Montague could have wished that this party might last for a week or two, instead of only two days. He was interested in the life, and in those who lived it; all whom he met were people prominent in the social world, and some in the business world as well, and one could not have asked a better chance to study them.
Montague was taking his time and feeling his way slowly. But all the time that he was playing and gossiping he never lost from mind his real purpose, which was to find a place for himself in the world of affairs; and he watched for people from whose conversation he could get a view of this aspect of things. So he was interested when Mrs. Smythe remarked that among his fellow-guests was Vandam, an official of one of the great life-insurance companies. "Freddie" Vandam, as the lady called him, was a man of might in the financial world; and Montague said to himself that in meeting him he would really be accomplishing something. Crack shots and polo-players and four-in-hand experts were all very well, but he had his living to earn, and he feared that the problem was going to prove complicated.
So he was glad when chance brought him and young Vandam together, and Siegfried Harvey introduced them. And then Montague got the biggest shock which New York had given him yet.
It was not what Freddie Vandam said; doubtless he had a right to be interested in the Horse Show, since he was to exhibit many fine horses, and he had no reason to feel called upon to talk about anything more serious to a stranger at a house party. But it was the manner of the man, his whole personality. For Freddie was a man of fashion, with all the exaggerated and farcical mannerisms of the dandy of the comic papers. He wore a conspicuous and foppish costume, and posed with a little cane; he cultivated a waving pompadour, and his silky moustache and beard were carefully trimmed to points, and kept sharp by his active fingers. His conversation was full of French phrases and French opinions; he had been reared abroad, and had a whole-souled contempt for all things American-even dictating his business letters in French, and leaving it for his stenographer to translate them. His shirts were embroidered with violets and perfumed with violets—and there were bunches of violets at his horses' heads, so that he might get the odour as he drove!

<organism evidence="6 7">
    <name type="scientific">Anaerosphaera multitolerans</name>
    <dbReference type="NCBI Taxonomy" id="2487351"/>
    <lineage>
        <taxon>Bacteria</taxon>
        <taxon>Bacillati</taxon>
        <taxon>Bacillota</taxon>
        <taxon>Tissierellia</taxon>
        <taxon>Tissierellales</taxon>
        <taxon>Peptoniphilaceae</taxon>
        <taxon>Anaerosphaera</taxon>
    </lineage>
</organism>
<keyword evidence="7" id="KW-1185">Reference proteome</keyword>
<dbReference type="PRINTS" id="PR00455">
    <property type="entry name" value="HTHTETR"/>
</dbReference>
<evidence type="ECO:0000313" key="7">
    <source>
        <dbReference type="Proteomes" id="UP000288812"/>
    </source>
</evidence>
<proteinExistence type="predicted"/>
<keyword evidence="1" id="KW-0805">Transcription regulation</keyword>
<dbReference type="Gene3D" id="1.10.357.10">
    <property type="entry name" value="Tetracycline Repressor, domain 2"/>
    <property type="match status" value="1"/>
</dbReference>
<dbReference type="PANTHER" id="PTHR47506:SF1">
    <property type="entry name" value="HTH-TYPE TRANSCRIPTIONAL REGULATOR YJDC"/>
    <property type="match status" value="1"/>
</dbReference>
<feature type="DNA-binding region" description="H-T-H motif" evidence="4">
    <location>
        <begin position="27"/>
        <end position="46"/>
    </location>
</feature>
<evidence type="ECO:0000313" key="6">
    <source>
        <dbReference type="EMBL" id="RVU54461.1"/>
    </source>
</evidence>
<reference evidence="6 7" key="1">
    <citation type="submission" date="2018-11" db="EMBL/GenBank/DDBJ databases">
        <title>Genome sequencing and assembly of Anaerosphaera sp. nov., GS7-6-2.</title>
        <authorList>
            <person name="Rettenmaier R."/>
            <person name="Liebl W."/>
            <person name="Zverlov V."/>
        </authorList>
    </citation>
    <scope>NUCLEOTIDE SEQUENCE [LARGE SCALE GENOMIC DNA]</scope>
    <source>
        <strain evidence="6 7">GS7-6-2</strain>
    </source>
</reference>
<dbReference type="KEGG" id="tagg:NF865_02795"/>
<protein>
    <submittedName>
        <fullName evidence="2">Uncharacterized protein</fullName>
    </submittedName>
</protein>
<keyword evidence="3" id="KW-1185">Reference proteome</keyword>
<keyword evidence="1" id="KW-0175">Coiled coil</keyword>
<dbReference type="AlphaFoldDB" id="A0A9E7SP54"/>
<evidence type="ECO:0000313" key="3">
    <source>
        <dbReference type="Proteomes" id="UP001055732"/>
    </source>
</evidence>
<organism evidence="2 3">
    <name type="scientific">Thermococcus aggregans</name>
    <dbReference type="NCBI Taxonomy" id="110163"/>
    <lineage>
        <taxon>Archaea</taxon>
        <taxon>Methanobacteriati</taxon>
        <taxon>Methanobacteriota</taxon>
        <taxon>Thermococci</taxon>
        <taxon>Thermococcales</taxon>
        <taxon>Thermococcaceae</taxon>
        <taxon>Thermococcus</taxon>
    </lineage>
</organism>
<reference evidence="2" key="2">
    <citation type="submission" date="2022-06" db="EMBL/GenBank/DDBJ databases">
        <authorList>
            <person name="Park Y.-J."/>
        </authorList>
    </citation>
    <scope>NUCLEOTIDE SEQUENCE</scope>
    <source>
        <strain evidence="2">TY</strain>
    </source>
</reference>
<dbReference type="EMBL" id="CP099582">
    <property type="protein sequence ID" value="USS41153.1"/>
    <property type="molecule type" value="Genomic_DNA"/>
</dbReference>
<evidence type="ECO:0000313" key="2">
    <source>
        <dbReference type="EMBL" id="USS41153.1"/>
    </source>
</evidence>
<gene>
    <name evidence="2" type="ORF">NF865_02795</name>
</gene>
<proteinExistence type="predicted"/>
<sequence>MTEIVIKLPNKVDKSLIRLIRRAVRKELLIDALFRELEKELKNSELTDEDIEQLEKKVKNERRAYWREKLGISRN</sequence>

There was a cruel saying about Freddie Vandam—that if only he had had a little more brains, he would have been half-witted. And Montague sat, and watched his mannerisms and listened to his inanities, with his mind in a state of bewilderment and dismay. When at last he got up and walked away, it was with a new sense of the complicated nature of the problem that confronted him. Who was there that could give him the key to this mystery—who could interpret to him a world in which a man such as this was in control of four or five hundred millions of trust funds?